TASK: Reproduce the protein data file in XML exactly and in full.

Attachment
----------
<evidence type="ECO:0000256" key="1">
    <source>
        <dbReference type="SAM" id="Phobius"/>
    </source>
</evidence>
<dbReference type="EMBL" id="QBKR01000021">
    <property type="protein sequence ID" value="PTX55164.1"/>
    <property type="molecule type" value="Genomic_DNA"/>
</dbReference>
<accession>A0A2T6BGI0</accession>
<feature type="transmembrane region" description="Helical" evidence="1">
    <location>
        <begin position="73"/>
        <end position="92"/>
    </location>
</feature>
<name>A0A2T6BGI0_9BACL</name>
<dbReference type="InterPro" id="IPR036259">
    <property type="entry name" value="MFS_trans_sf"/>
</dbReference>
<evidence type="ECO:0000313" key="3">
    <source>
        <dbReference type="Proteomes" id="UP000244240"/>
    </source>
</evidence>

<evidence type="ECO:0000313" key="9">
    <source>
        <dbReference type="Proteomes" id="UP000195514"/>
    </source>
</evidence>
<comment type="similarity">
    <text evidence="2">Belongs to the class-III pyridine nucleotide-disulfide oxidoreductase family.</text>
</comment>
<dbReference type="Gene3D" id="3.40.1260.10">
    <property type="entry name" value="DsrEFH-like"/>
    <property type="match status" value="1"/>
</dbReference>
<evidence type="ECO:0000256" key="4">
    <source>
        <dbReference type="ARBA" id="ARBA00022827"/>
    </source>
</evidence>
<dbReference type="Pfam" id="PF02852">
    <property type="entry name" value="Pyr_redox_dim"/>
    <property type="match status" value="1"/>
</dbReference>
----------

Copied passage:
<evidence type="ECO:0000256" key="1">
    <source>
        <dbReference type="SAM" id="Phobius"/>
    </source>
</evidence>
<dbReference type="EMBL" id="QBKR01000021">
    <property type="protein sequence ID" value="PTX55164.1"/>
    <property type="molecule type" value="Genomic_DNA"/>
</dbReference>
<accession>A0A2T6BGI0</accession>
<feature type="transmembrane region" description="Helical" evidence="1">
    <location>
        <begin position="73"/>
        <end position="92"/>
    </location>
</feature>
<name>A0A2T6BGI0_9BACL</name>
<dbReference type="InterPro" id="IPR036259">
    <property type="entry name" value="MFS_trans_sf"/>
</dbReference>
<evidence type="ECO:0000313" key="3">
    <source>
        <dbReference type="Proteomes" id="UP000244240"/>
    </source>
</evidence>

<evidence type="ECO:0000313" key="9">
    <source>
        <dbReference type="Proteomes" id="UP000195514"/>
    </source>
</evidence>
<comment type="similarity">
    <text evidence="2">Belongs to the class-III pyridine nucleotide-disulfide oxidoreductase family.</text>
</comment>
<dbReference type="Gene3D" id="3.40.1260.10">
    <property type="entry name" value="DsrEFH-like"/>
    <property type="match status" value="1"/>
</dbReference>
<evidence type="ECO:0000256" key="4">
    <source>
        <dbReference type="ARBA" id="ARBA00022827"/>
    </source>
</evidence>
<dbReference type="Pfam" id="PF02852">
    <property type="entry name" value="Pyr_redox_dim"/>
    <property type="match status" value="1"/>
</dbReference>